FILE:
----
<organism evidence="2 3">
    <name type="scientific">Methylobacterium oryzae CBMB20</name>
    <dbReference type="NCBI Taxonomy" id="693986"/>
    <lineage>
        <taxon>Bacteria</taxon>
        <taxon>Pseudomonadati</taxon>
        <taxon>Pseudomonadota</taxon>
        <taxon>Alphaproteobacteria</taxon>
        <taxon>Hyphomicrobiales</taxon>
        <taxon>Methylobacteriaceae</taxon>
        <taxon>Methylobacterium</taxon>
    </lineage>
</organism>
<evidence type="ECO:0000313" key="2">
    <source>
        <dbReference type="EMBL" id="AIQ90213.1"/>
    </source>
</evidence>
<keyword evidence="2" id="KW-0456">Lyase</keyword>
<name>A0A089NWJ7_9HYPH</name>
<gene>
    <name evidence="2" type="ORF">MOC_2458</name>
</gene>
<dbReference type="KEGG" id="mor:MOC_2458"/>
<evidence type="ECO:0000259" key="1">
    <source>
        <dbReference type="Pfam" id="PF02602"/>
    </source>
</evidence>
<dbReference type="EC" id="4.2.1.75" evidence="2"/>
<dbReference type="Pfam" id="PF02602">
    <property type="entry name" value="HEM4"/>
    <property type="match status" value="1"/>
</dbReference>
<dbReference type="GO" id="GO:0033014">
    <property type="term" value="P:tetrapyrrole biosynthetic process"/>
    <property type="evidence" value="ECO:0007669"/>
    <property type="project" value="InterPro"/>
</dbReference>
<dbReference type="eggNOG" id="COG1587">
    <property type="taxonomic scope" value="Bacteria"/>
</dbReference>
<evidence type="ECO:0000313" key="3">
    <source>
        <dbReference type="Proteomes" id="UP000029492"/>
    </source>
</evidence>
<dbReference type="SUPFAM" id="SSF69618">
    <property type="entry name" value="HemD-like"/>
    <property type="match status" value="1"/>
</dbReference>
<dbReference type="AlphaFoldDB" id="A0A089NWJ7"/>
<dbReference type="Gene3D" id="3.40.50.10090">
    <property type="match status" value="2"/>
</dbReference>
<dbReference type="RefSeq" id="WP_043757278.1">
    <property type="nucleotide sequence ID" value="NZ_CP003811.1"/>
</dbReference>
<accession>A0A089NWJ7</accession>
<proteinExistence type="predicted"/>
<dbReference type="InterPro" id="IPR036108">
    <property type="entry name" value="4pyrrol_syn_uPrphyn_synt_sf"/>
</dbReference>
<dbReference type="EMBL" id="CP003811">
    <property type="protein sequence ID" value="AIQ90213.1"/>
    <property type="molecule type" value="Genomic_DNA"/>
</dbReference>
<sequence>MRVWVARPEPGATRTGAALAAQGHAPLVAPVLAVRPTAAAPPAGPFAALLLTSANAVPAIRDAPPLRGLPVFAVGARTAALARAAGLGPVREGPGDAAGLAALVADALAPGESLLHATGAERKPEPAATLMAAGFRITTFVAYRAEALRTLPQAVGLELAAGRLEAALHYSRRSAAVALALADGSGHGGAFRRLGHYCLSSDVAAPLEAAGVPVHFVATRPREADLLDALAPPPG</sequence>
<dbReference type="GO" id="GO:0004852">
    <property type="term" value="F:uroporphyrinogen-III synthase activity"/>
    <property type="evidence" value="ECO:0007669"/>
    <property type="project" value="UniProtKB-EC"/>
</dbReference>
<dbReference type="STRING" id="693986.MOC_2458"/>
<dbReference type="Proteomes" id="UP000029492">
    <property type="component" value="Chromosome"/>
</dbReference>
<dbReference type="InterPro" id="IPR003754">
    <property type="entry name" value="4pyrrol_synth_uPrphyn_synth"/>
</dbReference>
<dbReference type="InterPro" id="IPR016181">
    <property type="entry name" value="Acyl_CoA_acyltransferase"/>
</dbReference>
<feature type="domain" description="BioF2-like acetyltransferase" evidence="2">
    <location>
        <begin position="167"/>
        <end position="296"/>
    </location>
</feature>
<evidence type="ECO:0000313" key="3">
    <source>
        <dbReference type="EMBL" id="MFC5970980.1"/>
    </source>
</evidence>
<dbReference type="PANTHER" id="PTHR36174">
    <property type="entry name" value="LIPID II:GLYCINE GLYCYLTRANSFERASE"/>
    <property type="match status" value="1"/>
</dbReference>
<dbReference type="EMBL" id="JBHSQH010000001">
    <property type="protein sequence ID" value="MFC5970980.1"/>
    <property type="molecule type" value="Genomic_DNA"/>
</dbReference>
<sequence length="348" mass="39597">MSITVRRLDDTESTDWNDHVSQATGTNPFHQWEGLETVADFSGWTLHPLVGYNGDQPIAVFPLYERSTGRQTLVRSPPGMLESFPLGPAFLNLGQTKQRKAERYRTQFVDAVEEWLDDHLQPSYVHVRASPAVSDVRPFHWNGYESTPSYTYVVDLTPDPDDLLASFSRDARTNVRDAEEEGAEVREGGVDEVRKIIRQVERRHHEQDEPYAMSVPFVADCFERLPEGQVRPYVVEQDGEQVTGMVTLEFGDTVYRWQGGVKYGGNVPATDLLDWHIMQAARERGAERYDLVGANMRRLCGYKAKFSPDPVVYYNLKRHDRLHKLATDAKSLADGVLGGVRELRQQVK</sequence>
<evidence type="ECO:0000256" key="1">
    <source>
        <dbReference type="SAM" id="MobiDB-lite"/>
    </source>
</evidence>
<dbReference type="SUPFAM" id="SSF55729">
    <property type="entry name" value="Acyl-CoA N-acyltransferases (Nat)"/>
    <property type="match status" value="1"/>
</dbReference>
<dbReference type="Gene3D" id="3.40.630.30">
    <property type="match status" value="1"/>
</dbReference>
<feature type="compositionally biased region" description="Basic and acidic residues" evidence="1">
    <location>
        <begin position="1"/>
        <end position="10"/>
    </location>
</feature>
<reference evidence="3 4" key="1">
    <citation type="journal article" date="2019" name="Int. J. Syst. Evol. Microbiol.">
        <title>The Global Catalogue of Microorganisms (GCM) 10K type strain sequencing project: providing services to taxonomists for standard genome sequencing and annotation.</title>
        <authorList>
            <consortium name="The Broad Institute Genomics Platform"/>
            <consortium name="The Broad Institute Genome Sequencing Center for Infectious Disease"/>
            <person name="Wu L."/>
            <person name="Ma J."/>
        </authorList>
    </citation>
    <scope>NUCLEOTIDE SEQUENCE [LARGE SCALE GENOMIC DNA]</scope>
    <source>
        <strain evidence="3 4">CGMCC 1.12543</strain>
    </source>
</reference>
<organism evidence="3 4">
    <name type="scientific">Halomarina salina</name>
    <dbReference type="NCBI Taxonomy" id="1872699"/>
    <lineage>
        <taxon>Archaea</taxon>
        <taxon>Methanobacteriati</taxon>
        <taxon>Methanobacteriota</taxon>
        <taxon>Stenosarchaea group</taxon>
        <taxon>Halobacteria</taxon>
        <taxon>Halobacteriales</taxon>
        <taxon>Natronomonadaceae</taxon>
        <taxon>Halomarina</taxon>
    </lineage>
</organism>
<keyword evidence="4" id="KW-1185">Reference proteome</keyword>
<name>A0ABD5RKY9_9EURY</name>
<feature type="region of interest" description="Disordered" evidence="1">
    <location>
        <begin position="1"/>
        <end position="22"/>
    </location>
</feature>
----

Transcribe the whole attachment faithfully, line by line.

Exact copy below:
<organism evidence="2 3">
    <name type="scientific">Methylobacterium oryzae CBMB20</name>
    <dbReference type="NCBI Taxonomy" id="693986"/>
    <lineage>
        <taxon>Bacteria</taxon>
        <taxon>Pseudomonadati</taxon>
        <taxon>Pseudomonadota</taxon>
        <taxon>Alphaproteobacteria</taxon>
        <taxon>Hyphomicrobiales</taxon>
        <taxon>Methylobacteriaceae</taxon>
        <taxon>Methylobacterium</taxon>
    </lineage>
</organism>
<evidence type="ECO:0000313" key="2">
    <source>
        <dbReference type="EMBL" id="AIQ90213.1"/>
    </source>
</evidence>
<keyword evidence="2" id="KW-0456">Lyase</keyword>
<name>A0A089NWJ7_9HYPH</name>
<gene>
    <name evidence="2" type="ORF">MOC_2458</name>
</gene>
<dbReference type="KEGG" id="mor:MOC_2458"/>
<evidence type="ECO:0000259" key="1">
    <source>
        <dbReference type="Pfam" id="PF02602"/>
    </source>
</evidence>
<dbReference type="EC" id="4.2.1.75" evidence="2"/>
<dbReference type="Pfam" id="PF02602">
    <property type="entry name" value="HEM4"/>
    <property type="match status" value="1"/>
</dbReference>
<dbReference type="GO" id="GO:0033014">
    <property type="term" value="P:tetrapyrrole biosynthetic process"/>
    <property type="evidence" value="ECO:0007669"/>
    <property type="project" value="InterPro"/>
</dbReference>
<dbReference type="eggNOG" id="COG1587">
    <property type="taxonomic scope" value="Bacteria"/>
</dbReference>
<evidence type="ECO:0000313" key="3">
    <source>
        <dbReference type="Proteomes" id="UP000029492"/>
    </source>
</evidence>
<dbReference type="SUPFAM" id="SSF69618">
    <property type="entry name" value="HemD-like"/>
    <property type="match status" value="1"/>
</dbReference>
<dbReference type="AlphaFoldDB" id="A0A089NWJ7"/>
<dbReference type="Gene3D" id="3.40.50.10090">
    <property type="match status" value="2"/>
</dbReference>
<dbReference type="RefSeq" id="WP_043757278.1">
    <property type="nucleotide sequence ID" value="NZ_CP003811.1"/>
</dbReference>
<accession>A0A089NWJ7</accession>
<proteinExistence type="predicted"/>
<dbReference type="InterPro" id="IPR036108">
    <property type="entry name" value="4pyrrol_syn_uPrphyn_synt_sf"/>
</dbReference>
<dbReference type="EMBL" id="CP003811">
    <property type="protein sequence ID" value="AIQ90213.1"/>
    <property type="molecule type" value="Genomic_DNA"/>
</dbReference>
<sequence>MRVWVARPEPGATRTGAALAAQGHAPLVAPVLAVRPTAAAPPAGPFAALLLTSANAVPAIRDAPPLRGLPVFAVGARTAALARAAGLGPVREGPGDAAGLAALVADALAPGESLLHATGAERKPEPAATLMAAGFRITTFVAYRAEALRTLPQAVGLELAAGRLEAALHYSRRSAAVALALADGSGHGGAFRRLGHYCLSSDVAAPLEAAGVPVHFVATRPREADLLDALAPPPG</sequence>
<dbReference type="GO" id="GO:0004852">
    <property type="term" value="F:uroporphyrinogen-III synthase activity"/>
    <property type="evidence" value="ECO:0007669"/>
    <property type="project" value="UniProtKB-EC"/>
</dbReference>
<dbReference type="STRING" id="693986.MOC_2458"/>
<dbReference type="Proteomes" id="UP000029492">
    <property type="component" value="Chromosome"/>
</dbReference>
<dbReference type="InterPro" id="IPR003754">
    <property type="entry name" value="4pyrrol_synth_uPrphyn_synth"/>
</dbReference>
<dbReference type="InterPro" id="IPR016181">
    <property type="entry name" value="Acyl_CoA_acyltransferase"/>
</dbReference>
<feature type="domain" description="BioF2-like acetyltransferase" evidence="2">
    <location>
        <begin position="167"/>
        <end position="296"/>
    </location>
</feature>
<evidence type="ECO:0000313" key="3">
    <source>
        <dbReference type="EMBL" id="MFC5970980.1"/>
    </source>
</evidence>
<dbReference type="PANTHER" id="PTHR36174">
    <property type="entry name" value="LIPID II:GLYCINE GLYCYLTRANSFERASE"/>
    <property type="match status" value="1"/>
</dbReference>
<dbReference type="EMBL" id="JBHSQH010000001">
    <property type="protein sequence ID" value="MFC5970980.1"/>
    <property type="molecule type" value="Genomic_DNA"/>
</dbReference>
<sequence length="348" mass="39597">MSITVRRLDDTESTDWNDHVSQATGTNPFHQWEGLETVADFSGWTLHPLVGYNGDQPIAVFPLYERSTGRQTLVRSPPGMLESFPLGPAFLNLGQTKQRKAERYRTQFVDAVEEWLDDHLQPSYVHVRASPAVSDVRPFHWNGYESTPSYTYVVDLTPDPDDLLASFSRDARTNVRDAEEEGAEVREGGVDEVRKIIRQVERRHHEQDEPYAMSVPFVADCFERLPEGQVRPYVVEQDGEQVTGMVTLEFGDTVYRWQGGVKYGGNVPATDLLDWHIMQAARERGAERYDLVGANMRRLCGYKAKFSPDPVVYYNLKRHDRLHKLATDAKSLADGVLGGVRELRQQVK</sequence>
<evidence type="ECO:0000256" key="1">
    <source>
        <dbReference type="SAM" id="MobiDB-lite"/>
    </source>
</evidence>
<dbReference type="SUPFAM" id="SSF55729">
    <property type="entry name" value="Acyl-CoA N-acyltransferases (Nat)"/>
    <property type="match status" value="1"/>
</dbReference>
<dbReference type="Gene3D" id="3.40.630.30">
    <property type="match status" value="1"/>
</dbReference>
<feature type="compositionally biased region" description="Basic and acidic residues" evidence="1">
    <location>
        <begin position="1"/>
        <end position="10"/>
    </location>
</feature>
<reference evidence="3 4" key="1">
    <citation type="journal article" date="2019" name="Int. J. Syst. Evol. Microbiol.">
        <title>The Global Catalogue of Microorganisms (GCM) 10K type strain sequencing project: providing services to taxonomists for standard genome sequencing and annotation.</title>
        <authorList>
            <consortium name="The Broad Institute Genomics Platform"/>
            <consortium name="The Broad Institute Genome Sequencing Center for Infectious Disease"/>
            <person name="Wu L."/>
            <person name="Ma J."/>
        </authorList>
    </citation>
    <scope>NUCLEOTIDE SEQUENCE [LARGE SCALE GENOMIC DNA]</scope>
    <source>
        <strain evidence="3 4">CGMCC 1.12543</strain>
    </source>
</reference>
<organism evidence="3 4">
    <name type="scientific">Halomarina salina</name>
    <dbReference type="NCBI Taxonomy" id="1872699"/>
    <lineage>
        <taxon>Archaea</taxon>
        <taxon>Methanobacteriati</taxon>
        <taxon>Methanobacteriota</taxon>
        <taxon>Stenosarchaea group</taxon>
        <taxon>Halobacteria</taxon>
        <taxon>Halobacteriales</taxon>
        <taxon>Natronomonadaceae</taxon>
        <taxon>Halomarina</taxon>
    </lineage>
</organism>
<keyword evidence="4" id="KW-1185">Reference proteome</keyword>
<name>A0ABD5RKY9_9EURY</name>
<feature type="region of interest" description="Disordered" evidence="1">
    <location>
        <begin position="1"/>
        <end position="22"/>
    </location>
</feature>